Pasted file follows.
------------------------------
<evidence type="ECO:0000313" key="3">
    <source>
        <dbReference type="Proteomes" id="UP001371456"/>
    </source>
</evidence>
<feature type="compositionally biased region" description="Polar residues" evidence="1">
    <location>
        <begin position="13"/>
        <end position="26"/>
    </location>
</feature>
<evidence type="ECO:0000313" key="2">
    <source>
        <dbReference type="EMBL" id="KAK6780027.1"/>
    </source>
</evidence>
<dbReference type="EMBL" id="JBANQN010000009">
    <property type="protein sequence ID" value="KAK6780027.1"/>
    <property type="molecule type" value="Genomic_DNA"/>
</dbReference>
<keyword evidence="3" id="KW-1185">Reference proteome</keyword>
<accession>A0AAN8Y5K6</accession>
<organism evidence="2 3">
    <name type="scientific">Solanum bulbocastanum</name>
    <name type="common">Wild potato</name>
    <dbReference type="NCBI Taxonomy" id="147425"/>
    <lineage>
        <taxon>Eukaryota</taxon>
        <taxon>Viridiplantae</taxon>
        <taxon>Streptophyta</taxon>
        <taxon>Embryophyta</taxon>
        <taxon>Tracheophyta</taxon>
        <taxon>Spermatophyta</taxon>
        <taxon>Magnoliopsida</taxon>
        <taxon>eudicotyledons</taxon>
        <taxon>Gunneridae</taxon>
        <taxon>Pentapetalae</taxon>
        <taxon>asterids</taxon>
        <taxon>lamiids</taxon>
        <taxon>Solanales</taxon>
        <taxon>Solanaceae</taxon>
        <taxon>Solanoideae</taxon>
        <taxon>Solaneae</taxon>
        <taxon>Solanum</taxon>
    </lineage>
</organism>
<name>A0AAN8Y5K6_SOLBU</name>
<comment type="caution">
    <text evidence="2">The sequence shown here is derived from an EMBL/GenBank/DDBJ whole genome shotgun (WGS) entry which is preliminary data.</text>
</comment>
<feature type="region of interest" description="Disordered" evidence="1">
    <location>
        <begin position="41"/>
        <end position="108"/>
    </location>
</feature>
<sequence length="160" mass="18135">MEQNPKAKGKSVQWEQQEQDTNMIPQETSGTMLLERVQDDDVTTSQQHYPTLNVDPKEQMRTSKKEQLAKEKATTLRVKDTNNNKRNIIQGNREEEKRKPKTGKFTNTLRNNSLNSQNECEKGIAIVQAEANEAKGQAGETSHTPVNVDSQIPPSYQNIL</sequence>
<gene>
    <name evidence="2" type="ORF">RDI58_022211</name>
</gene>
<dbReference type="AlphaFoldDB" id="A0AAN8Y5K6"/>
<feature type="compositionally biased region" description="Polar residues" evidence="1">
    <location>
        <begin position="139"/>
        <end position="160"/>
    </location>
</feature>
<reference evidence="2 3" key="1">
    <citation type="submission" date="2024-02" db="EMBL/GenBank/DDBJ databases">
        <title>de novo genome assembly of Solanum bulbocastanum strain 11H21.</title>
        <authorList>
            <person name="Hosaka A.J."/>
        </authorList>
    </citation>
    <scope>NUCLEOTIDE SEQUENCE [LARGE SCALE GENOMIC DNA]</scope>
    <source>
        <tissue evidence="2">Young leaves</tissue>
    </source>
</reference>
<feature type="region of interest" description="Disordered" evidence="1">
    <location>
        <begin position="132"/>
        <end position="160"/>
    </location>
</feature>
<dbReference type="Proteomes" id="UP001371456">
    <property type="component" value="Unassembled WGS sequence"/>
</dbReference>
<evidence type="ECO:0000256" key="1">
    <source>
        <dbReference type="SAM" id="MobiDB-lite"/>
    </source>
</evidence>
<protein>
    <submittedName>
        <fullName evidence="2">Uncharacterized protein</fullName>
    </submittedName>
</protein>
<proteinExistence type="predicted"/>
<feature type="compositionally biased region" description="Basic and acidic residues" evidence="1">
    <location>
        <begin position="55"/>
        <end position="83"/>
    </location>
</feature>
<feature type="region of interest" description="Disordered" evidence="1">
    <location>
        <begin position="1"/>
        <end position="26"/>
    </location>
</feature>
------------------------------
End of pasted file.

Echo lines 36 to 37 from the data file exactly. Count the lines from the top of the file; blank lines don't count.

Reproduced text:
        <taxon>Gunneridae</taxon>
        <taxon>Pentapetalae</taxon>